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View of “Robert Breer: Time Flies,” 2016–17. Floor, from left: Column, 1967; Porcupine, 1967; Rug, 1968.

Robert Breer

Sharjah Art Foundation

View of “Robert Breer: Time Flies,” 2016–17. Floor, from left: Column, 1967; Porcupine, 1967; Rug, 1968.

THE FLYING SAUCER, a whimsical UFO-shaped glass and concrete structure built in the late 1970s, is one of Sharjah’s stranger architectural icons. Recently restored and repurposed by the Sharjah Art Foundation as an exhibition venue, the structure’s unsettling temporality, at once futuristic and strangely anachronistic, made it a particularly apt venue for “Time Flies,” a retrospective of the work of Robert Breer. The influence of the American artist and experimental filmmaker is widely acknowledged, but his heterogeneous oeuvre—which includes pioneering experiments in many new media of the day and ranges from paintings, drawings, and abstract films to kinetic sculptures—has resisted assimilation into conventional histories of postwar art.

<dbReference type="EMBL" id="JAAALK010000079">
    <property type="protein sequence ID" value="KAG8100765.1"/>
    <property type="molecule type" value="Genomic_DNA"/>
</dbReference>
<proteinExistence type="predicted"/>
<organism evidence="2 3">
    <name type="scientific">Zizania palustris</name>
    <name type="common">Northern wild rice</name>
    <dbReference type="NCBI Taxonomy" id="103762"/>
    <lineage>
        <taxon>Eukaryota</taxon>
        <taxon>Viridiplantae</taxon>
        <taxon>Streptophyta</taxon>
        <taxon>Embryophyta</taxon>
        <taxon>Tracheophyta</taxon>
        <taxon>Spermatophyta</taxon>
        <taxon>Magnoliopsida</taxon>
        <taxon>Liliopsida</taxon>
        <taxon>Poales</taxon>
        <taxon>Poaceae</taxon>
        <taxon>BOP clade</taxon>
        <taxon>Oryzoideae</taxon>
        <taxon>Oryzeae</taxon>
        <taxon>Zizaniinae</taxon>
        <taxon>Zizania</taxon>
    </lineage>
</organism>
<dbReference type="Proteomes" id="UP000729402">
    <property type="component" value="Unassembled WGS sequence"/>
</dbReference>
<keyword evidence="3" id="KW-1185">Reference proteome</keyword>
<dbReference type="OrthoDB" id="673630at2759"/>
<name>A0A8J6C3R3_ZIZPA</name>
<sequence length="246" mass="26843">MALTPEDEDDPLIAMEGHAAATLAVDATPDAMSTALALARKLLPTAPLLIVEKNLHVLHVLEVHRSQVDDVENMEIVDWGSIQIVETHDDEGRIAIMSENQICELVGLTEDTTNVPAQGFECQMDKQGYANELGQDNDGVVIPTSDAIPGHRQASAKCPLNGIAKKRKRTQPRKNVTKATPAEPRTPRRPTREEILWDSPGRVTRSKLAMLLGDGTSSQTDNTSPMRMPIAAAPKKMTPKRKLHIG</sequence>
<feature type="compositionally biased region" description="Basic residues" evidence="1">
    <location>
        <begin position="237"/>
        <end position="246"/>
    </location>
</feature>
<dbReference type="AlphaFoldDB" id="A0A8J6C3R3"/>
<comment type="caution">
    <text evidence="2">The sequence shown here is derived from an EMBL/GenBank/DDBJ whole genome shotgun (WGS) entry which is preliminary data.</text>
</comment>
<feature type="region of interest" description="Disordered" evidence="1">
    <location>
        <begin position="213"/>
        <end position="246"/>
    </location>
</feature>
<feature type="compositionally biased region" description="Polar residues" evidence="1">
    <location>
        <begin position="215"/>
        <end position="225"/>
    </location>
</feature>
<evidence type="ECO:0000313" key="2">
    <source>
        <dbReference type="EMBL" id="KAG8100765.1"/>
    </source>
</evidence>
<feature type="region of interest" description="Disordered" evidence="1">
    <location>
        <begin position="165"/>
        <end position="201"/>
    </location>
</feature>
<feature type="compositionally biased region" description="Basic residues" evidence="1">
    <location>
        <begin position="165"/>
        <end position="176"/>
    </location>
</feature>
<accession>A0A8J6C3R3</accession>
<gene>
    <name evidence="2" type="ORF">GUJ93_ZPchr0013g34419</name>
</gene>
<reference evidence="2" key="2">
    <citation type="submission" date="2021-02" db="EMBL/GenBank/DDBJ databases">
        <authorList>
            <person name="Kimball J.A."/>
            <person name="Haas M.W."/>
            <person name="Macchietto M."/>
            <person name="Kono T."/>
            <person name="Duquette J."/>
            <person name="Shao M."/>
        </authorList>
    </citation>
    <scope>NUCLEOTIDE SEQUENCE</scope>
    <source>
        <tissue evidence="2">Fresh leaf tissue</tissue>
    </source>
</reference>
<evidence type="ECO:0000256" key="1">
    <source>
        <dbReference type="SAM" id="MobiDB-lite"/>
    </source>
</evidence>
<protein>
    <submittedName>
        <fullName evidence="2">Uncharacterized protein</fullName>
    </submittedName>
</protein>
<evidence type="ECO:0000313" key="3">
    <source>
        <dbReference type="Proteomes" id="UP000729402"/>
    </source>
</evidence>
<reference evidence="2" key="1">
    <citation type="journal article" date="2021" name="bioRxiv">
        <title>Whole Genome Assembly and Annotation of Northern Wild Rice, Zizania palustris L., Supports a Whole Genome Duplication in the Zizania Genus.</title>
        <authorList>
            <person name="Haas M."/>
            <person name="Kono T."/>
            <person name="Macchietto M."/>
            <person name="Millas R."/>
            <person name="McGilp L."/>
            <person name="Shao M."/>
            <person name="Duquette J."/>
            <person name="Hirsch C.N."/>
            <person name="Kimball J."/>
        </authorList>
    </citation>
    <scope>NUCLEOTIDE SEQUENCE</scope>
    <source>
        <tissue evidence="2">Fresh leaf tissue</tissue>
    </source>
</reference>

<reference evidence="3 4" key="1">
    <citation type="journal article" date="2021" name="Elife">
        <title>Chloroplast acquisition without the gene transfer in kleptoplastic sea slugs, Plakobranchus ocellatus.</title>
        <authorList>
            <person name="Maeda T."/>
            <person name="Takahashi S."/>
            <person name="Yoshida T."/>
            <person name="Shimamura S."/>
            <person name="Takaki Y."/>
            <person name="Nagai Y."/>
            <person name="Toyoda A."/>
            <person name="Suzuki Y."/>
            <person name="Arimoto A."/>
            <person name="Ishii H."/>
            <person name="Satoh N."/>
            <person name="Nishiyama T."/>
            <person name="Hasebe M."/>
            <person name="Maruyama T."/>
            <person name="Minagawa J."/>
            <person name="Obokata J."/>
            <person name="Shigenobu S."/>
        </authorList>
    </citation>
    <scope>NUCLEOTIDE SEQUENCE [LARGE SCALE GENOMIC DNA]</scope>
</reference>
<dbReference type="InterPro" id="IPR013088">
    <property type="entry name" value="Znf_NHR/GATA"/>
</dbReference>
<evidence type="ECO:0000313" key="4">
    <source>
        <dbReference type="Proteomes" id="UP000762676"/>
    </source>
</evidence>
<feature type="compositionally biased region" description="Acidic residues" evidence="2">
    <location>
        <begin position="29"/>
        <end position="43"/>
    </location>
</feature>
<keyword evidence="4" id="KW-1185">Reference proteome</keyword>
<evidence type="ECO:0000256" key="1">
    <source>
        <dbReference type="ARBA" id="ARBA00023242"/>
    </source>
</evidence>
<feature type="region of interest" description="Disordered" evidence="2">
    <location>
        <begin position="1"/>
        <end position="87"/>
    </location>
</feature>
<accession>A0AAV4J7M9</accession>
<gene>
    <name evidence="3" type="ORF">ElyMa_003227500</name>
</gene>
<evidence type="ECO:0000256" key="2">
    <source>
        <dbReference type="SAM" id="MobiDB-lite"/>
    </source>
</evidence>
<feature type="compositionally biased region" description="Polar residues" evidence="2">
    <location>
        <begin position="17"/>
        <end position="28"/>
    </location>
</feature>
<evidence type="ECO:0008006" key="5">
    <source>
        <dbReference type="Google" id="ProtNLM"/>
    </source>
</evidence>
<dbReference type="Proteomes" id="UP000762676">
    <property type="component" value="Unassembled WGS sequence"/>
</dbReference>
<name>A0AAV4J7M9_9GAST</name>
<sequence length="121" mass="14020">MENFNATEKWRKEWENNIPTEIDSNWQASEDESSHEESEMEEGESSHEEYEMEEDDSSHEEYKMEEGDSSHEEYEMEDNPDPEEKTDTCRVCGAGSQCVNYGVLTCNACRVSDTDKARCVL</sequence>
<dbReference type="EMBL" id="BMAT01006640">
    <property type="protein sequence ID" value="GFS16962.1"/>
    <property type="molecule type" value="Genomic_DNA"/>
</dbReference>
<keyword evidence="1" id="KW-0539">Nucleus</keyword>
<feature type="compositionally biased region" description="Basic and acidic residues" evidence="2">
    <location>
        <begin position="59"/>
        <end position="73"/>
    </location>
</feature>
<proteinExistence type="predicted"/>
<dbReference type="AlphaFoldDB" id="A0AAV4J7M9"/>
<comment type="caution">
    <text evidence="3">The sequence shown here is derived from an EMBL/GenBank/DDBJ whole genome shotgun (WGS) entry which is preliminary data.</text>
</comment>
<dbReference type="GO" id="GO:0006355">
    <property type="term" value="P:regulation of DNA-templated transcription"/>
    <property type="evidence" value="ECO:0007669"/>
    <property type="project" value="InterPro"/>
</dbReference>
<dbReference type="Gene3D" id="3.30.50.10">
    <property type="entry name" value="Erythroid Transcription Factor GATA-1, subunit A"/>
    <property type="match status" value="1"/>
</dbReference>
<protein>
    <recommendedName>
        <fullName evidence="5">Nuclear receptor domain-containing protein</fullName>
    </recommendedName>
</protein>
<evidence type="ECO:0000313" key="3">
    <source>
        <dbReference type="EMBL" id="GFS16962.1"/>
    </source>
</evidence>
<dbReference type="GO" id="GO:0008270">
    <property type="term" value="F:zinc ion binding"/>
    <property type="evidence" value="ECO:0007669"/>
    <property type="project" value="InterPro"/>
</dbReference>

Scattered throughout the galleries, a selection of Breer’s paintings from 1949 to 1956 were among the earliest works in the show.

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